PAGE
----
Monday, September 21, 2020

Woke toys

 EAST AURORA, NY—The toy geniuses at Fisher-Price have announced a brand new toy made just for leftist parents and their kids: the My First Peaceful Protest playset. The kid-size clubhouse will come with several varieties of spray paint so kids can tag the tiny building with their own empowering slogans. It will also be made out of cardboard, allowing the cute little tikes to burn the whole thing down if their demands are not met. 

"Here at Fisher-Price, we are steadfastly committed to social justice," said toy designer Camden Flufferton. "We need to teach our kids what democracy looks like, and there's no better example of democracy in action than violent vandalism and arson. We hope this new playset will serve as an inspiration for parents wanting to teach their kids how to threaten citizens with violence whenever their demands are not met."

The set will also come with toy televisions, cell phones, jewelry, and clothing, allowing kids to simulate looting before they torch the entire set. The set will be available in stores for $399 because of capitalism.

Experts are questioning the wisdom of this move by Fisher-Price, mainly because people in the target market don't typically have any kids. "We know we'll probably only sell, like, 3 of these," said Flufferton, "but selling them isn't the point. We just need you to know we're on the right side of history."

Source

Saturday, September 19, 2020

Court Packing: A few quick thoughts

This is getting interesting. The Democrats, realizing they may not be able to stop the GOP from filling Ginsburg's seat have trotted out the threat to pack the court by adding seats, presumably at least four. A few quick thoughts...

* Mitch McConnell is the smoothest political operator to head the Senate since Lyndon Johnson in the 1950s. If he is moving to fill the vacancy he has probably judged the risk of court packing in retaliation to be low.

* For the Democrats to pack the court they need Biden to win the general election and probably more than the razor thin majority they are looking at in a best case scenario in the Senate.

* By my count there are around six GOP senators who are in tight races this year. The GOP currently has a majority of three. If the Democrats run the board they would essentially flip that and hold a majority of three. Except that the Democrats are all but certain to loose a seat in Alabama. So that means their best case is now a majority of two.

* Expanding the SCOTUS is a matter of law, so it is in theory subject to the filibuster. But that has been on life support ever since Harry Reid ended it to allow Obama to appoint lower court judges that the Republicans were blocking. Mitch further rolled back the filibuster to get Trump's two SCOTUS nominees through. So there is no reason to believe the Democrats won't end what's left of it. But...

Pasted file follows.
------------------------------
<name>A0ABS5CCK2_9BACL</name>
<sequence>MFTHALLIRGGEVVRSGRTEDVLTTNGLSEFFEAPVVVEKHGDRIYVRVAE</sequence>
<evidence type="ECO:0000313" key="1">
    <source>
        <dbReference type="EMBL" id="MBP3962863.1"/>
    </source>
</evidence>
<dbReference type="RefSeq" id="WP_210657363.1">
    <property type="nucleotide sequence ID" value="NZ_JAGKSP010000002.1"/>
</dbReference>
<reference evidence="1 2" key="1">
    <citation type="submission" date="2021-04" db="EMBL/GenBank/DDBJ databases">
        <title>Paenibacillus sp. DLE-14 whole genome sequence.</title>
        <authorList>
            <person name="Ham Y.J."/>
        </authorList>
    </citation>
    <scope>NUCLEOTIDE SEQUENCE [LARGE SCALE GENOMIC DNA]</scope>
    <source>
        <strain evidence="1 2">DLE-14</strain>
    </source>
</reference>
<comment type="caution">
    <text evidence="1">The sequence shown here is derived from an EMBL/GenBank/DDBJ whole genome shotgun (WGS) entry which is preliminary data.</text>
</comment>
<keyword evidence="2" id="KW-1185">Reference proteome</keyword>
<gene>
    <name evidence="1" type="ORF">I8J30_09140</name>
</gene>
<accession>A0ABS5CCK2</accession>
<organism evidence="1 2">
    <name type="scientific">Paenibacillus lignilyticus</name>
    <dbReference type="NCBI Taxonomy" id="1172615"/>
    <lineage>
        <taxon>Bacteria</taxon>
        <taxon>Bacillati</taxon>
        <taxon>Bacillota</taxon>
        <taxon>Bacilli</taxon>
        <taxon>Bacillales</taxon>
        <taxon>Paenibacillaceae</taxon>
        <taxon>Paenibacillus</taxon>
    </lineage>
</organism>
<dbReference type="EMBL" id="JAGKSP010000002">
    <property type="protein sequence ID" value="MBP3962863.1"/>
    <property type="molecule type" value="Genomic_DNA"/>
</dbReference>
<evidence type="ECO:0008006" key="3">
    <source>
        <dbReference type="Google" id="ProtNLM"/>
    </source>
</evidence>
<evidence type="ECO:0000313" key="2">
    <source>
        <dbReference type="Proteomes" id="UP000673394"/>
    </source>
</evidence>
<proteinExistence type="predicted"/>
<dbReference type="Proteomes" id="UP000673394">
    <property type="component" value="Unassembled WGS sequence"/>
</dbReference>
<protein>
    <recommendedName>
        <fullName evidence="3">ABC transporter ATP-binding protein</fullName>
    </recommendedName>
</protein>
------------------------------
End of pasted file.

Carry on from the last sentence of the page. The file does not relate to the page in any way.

* They would not be able to change the SCOTUS if they lost three votes. (A 50/50 tie would likely be broken by a Vice President Harris in their favor.)  The Democrats are not as ideologically homogeneous as the GOP. Which is to say they have a few fairly centrist senators. It is not at all certain every Democrat would vote for such a radical act that would inevitably be countered the next time the GOP regained the levers of power in DC.

* The Democrats may be playing into Trump's hands. They are dangerously close to making the election a referendum on whether or not to pack the Supreme Court instead of a vote of no confidence in Donald Trump. That is not likely to be a winner for them. I can see Trump's campaign slogan now; "A vote for a Democrat is a vote to pack the Supreme Court."

The bottom line is that if the GOP wants to fill the seat before the end of the year, they might be able to do it and the risks of retaliation may be lower than some want to believe. The main obstacle is that the GOP, with a majority of three, cannot afford to lose four votes.  And they have probably already lost one vote from Alaska. 

The GOP is all but certain to lose seats in Arizona and Maine where the incumbents are behind by margins that do not appear to be surmountable. McSally in AZ, who appears to be electoral toast, is a strong Trump supporter and with nothing to lose is unlikely to vote against a nominee. Susan Collins of ME is also on her way out, but she is the last New England moderate Republican in the Senate. Her vote is dicey at best. The other Senate races are tight enough that my guess is no sitting GOP Senator hoping to be re-elected will risk ticking off Trump's base. One further complication is a quirk of law in Arizona. Barring a miracle the Democrats will win that seat, and under state law the new Senator elect can take office as early as November 30. If the new justice has not already been confirmed that will cut the GOP's margin down by a vote. 

So yeah, this is going to be damned close.

But if someone put a gun to my head and said "place your bet," I'd put my money on the turtle. Where most folks go to bed at night counting sheep, Mitch McConnell nods off counting votes and reciting long memorized arcane parliamentary rules of procedure. If something is doable in the Senate, and Mitch wants it done, I would take a very very deep breath before betting against him.

Supreme Court Historical Trivia: Dying in office